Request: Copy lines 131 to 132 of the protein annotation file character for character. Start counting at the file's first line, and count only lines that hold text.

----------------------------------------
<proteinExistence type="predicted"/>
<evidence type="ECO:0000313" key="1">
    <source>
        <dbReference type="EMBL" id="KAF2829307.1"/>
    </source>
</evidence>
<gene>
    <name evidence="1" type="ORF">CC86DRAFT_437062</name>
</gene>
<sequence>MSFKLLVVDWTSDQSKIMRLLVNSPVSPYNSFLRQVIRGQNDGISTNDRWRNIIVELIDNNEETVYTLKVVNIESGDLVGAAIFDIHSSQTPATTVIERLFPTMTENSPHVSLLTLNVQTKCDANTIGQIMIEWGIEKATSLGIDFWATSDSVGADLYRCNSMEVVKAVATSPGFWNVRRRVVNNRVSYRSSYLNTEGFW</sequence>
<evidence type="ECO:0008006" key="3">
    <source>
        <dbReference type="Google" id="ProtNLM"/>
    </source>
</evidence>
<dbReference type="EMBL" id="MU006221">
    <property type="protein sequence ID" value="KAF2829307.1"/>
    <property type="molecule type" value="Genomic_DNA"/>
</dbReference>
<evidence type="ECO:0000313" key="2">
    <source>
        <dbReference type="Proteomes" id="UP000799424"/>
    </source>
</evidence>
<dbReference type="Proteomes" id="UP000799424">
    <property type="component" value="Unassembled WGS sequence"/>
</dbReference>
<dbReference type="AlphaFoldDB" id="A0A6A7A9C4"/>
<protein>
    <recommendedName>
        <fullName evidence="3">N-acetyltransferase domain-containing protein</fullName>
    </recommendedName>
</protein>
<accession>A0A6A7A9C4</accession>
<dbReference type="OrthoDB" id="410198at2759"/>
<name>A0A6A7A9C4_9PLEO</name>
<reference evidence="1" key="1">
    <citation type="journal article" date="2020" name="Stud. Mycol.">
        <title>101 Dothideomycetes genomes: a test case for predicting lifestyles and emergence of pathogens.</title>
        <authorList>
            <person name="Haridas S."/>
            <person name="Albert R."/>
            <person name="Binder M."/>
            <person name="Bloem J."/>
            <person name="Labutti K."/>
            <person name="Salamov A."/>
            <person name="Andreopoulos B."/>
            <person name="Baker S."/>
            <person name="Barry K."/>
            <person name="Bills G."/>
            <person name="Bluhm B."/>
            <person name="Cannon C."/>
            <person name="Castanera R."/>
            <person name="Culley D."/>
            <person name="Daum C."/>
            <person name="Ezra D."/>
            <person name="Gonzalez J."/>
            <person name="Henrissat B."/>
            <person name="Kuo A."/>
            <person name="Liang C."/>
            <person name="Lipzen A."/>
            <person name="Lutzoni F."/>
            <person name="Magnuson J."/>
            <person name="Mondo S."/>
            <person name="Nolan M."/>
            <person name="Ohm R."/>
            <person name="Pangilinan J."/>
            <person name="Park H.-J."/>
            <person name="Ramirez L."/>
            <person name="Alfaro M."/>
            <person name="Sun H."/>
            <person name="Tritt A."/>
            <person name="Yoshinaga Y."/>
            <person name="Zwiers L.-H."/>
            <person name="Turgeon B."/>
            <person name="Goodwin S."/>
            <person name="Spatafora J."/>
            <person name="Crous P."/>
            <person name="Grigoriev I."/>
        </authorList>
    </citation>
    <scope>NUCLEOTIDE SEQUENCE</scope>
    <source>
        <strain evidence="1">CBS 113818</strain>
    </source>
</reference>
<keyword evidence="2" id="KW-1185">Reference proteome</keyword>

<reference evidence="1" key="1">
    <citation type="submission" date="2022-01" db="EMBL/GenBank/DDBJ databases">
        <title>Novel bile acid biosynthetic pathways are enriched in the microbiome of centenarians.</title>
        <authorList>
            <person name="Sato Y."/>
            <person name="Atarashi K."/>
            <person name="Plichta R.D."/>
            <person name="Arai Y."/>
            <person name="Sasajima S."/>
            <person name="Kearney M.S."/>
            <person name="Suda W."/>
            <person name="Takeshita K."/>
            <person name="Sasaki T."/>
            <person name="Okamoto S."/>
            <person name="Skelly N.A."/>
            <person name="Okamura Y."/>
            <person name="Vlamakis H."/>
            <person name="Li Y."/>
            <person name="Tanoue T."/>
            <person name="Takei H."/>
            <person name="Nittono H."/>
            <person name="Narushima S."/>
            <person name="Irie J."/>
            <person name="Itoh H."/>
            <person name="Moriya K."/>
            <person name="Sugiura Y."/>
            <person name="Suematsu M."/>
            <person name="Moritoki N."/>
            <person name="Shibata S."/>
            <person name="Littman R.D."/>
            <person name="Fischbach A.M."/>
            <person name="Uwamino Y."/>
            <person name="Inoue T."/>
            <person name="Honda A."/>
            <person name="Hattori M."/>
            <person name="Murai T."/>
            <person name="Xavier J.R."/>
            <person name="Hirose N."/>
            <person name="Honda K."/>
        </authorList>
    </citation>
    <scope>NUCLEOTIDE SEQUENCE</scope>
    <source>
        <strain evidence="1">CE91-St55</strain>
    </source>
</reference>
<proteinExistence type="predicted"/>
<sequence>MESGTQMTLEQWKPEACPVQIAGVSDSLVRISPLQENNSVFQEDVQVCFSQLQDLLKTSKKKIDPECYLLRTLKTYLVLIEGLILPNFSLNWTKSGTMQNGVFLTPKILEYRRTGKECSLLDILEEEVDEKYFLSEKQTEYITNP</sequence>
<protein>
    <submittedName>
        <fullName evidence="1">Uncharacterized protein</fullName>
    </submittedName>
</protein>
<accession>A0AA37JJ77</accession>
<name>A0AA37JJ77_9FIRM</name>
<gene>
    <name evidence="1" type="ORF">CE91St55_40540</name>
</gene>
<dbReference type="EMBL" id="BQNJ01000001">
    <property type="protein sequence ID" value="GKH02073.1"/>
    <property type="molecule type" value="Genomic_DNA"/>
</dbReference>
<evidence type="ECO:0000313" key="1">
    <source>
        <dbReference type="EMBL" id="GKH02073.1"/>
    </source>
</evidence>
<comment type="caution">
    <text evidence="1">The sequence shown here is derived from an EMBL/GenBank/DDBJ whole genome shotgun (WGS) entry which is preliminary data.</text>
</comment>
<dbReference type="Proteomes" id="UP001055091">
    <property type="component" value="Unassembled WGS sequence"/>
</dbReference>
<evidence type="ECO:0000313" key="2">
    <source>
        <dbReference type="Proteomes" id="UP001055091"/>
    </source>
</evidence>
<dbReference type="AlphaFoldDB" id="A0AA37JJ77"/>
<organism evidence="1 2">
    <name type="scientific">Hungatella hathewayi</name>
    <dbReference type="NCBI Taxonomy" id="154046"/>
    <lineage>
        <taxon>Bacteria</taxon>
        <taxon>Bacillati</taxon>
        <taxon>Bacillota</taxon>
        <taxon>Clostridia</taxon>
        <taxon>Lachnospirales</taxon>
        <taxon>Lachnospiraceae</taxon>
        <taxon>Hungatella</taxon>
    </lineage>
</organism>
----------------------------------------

        <strain evidence="1">CE91-St55</strain>
    </source>